But what about carbs, aren’t these addictive?

Many people believe they become addicted to carbs or more specifically sugar but it’s simply not true. If this were true, then why don’t we hear about people’s addiction to potatoes and brown rice?

So, what happens, why do people believe they have an addiction?

Lighting up the pleasure and reward system:

Dopamine is the central chemical in your brain that regulates how you perceive and experience pleasure. During pleasurable moments and experiences such as sexual intercourse and eating foods that are high in sugar, dopamine is released, lighting up the pleasure part of your brain. And because this makes you feel good you’ll look to seek out these experiences over and over again to achieve the same “hit”.

Certain drugs like cocaine have the same effect, which is why many people believe sugar to be as addictive as cocaine. The difference being that cocaine inhibits dopamine’s re-uptake transporter. When this happens, dopamine remains elevated. Basically, it’s hijacked the “natural” system.

Crafty scientists:

It’s not an accident that food scientists “design” foods to dial up the taste buds and create a powerful hit to the brains reward system i.e. foods with flavours, taste and texture combinations such a sweet and salty or sweet and fatty or creamy.

These foods are designed so you want them even at sight.

Think of it this way:

You go to the supermarket and you’re a little hungry. You head down one of the aisles and on the left-hand side you have bags of sugar and on the right-hand side you have crisps, chocolates and sweets. Which side is going to be most appealing? The bags of sugar or the sweets and chocolate?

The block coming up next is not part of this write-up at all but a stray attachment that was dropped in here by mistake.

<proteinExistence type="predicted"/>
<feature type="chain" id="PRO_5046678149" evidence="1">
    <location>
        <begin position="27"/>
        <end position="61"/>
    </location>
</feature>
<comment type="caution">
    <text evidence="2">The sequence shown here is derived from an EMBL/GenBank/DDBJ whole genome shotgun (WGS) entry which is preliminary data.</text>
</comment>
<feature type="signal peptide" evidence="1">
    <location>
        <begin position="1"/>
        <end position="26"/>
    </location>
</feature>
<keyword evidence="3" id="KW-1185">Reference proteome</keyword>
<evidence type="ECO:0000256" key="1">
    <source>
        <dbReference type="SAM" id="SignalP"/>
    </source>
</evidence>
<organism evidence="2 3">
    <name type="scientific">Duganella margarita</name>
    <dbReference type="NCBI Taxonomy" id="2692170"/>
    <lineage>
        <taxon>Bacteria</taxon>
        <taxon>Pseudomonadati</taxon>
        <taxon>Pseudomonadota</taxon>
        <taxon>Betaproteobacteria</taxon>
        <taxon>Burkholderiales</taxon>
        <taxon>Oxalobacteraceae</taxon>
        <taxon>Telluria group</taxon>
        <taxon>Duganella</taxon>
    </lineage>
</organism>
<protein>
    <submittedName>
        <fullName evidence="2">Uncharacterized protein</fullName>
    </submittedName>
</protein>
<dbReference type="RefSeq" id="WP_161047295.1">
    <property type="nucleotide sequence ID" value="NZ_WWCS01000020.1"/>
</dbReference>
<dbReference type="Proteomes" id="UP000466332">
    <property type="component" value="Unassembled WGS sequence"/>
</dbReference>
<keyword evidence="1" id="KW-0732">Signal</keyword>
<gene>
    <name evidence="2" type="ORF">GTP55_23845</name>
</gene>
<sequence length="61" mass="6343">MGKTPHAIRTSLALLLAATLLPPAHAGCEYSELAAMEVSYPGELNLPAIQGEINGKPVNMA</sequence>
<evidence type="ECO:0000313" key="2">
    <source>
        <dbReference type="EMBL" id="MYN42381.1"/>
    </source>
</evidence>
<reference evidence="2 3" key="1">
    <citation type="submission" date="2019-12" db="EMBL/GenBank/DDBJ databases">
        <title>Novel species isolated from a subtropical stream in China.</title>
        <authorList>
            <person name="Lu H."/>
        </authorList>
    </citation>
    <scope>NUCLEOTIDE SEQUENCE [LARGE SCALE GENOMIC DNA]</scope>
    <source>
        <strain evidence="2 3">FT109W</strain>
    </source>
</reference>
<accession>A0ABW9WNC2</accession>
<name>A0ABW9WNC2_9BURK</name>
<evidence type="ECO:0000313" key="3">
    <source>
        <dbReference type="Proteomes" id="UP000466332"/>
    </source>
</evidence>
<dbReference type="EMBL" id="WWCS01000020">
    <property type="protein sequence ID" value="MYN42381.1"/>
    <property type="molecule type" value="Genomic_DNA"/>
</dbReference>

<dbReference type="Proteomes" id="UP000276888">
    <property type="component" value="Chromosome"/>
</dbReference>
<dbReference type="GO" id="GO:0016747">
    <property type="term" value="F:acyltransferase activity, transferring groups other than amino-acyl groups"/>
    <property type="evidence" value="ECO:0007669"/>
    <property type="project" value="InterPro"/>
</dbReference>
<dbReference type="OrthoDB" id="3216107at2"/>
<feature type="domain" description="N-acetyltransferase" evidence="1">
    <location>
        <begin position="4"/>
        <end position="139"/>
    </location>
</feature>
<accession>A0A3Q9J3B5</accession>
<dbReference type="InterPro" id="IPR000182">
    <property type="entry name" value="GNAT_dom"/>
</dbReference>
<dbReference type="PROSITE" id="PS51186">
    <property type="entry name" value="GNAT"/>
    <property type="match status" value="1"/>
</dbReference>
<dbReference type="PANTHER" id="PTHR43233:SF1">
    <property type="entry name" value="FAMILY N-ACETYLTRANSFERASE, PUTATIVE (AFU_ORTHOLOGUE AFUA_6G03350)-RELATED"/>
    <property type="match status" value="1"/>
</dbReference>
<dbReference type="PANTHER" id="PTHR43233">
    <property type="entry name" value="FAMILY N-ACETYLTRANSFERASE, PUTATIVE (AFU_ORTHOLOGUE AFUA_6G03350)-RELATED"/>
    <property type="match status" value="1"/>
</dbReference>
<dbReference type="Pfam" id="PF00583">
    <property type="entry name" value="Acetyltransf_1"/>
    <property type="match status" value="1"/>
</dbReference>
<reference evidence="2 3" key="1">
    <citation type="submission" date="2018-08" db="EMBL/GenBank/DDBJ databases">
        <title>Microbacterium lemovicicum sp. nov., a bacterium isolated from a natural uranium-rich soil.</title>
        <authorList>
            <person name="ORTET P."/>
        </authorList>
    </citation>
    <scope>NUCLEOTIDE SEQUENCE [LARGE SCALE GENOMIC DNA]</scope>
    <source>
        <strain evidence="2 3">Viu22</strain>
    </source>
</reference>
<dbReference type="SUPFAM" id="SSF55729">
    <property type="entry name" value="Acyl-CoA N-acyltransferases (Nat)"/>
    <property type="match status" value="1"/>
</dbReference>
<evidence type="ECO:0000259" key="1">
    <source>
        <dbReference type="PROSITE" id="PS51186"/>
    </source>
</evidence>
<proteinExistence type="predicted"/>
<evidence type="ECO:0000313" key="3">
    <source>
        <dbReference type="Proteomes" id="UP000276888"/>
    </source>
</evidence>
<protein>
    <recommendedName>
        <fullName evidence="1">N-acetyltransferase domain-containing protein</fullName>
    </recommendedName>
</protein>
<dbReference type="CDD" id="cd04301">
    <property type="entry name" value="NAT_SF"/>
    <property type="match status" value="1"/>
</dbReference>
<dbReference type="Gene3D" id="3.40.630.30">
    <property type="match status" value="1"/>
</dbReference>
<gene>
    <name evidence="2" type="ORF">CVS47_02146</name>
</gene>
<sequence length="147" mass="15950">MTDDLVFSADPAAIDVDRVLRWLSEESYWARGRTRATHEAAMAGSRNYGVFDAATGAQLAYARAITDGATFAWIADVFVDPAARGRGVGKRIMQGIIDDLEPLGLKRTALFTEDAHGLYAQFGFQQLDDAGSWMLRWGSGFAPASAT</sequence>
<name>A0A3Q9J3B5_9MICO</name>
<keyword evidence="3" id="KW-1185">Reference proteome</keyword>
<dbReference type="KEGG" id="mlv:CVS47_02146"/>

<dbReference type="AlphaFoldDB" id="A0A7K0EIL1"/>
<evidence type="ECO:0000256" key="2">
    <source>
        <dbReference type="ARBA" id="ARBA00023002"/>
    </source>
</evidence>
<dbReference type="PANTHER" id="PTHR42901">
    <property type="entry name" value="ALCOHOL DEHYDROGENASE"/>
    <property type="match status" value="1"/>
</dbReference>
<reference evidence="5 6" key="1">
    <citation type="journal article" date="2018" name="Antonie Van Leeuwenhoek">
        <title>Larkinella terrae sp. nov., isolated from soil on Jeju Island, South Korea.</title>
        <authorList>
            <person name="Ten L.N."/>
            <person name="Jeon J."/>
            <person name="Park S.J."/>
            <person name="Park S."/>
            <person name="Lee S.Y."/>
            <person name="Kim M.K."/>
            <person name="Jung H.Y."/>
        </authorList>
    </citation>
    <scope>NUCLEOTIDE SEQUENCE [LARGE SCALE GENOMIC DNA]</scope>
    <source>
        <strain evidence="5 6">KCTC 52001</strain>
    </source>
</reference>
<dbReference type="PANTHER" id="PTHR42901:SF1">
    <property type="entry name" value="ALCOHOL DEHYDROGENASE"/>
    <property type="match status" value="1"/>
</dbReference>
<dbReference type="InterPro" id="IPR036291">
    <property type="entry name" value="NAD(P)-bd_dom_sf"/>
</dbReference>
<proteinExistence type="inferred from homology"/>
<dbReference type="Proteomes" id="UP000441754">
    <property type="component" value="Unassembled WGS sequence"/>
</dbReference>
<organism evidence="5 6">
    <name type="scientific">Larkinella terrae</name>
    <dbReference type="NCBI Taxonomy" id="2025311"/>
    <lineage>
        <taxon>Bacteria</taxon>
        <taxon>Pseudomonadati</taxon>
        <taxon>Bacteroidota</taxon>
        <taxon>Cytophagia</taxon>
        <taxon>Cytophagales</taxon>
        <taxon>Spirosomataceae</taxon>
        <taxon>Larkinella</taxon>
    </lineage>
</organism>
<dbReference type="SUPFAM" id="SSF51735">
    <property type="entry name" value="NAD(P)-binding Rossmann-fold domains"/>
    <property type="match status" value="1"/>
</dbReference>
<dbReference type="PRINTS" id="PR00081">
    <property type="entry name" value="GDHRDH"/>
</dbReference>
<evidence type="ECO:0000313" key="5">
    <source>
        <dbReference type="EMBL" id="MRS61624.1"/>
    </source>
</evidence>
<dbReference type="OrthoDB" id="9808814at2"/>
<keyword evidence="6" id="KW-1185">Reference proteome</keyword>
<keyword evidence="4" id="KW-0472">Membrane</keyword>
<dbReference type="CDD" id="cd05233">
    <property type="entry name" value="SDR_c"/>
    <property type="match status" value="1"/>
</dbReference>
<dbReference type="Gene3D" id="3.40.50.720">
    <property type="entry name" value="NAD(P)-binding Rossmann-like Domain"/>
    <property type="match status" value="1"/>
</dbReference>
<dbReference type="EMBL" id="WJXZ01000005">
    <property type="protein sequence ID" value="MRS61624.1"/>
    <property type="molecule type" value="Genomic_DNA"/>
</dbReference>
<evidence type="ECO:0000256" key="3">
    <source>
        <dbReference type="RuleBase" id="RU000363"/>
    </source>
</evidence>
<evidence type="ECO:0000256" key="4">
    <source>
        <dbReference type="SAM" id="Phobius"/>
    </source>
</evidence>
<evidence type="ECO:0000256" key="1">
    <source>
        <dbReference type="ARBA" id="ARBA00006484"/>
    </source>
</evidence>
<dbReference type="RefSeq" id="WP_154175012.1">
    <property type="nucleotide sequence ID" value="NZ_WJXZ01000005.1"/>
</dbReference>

If you were in fact addicted to sugar would you not want it in its purest form?

Low nutrients: 

These foods are generally highly processed and are stripped of their nutritional content, fibre and water. Because of this, their level of creating satiety (a sense of fullness) is little to non-existent, so the trigger that tells your body “we’re done” is absent.

How easy is it to eat a chocolate bar compared to its calorie equivalent of protein and veggies, and when was the last time you were “full” from eating a bag of sweets or crisps?

Feeling sick is not the same as feeling full!

Behaviour and association:

We associate certain foods with events. You’re going to the cinema, it’s popcorn time. It’s Saturday night, it’s takeaway night. You’re having a cup of tea, it’s just a biscuit. What about when you’re at the beach. You can’t hit the beach without having an ice cream, right?

The habits you create over time become so deeply rooted they are almost carried out subconsciously. It’s not that going to the cinema and having popcorn is a bad thing, it’s not.

The bad thing is being completely oblivious to the choices you make or not being able to break the association with foods and events. 

I’ve heard it many times before that sugar is addictive. It’s food, it’s not addictive. Yes, it possesses similar effects to that of an addictive substance, but sugar is not cocaine.

When do you really crave sugar?

It’s either, when you’re hungry or when a diet has been heavily restricted i.e. it’s become a forbidden fruit (or chocolate) . Generally, if we are told we can’t have something, it tends to make us want it more!

To summarise:

  • I’ll never experience a period.
  • Your body prefers carbs (follicular phase) and fats (luteal phase).
  • Manipulating your calories on the week of your period could help with cravings.
  • Cocaine is addictive. Sugar is not addictive.
  • Scientists are really crafty.


  1. GGS. Coaching & Training Women Academy Certification (online course)
  2. Lyle McDonald. The Women’s Book. Vol 1 . A Guide to Nutrition, Fat Loss & Muscle Gain.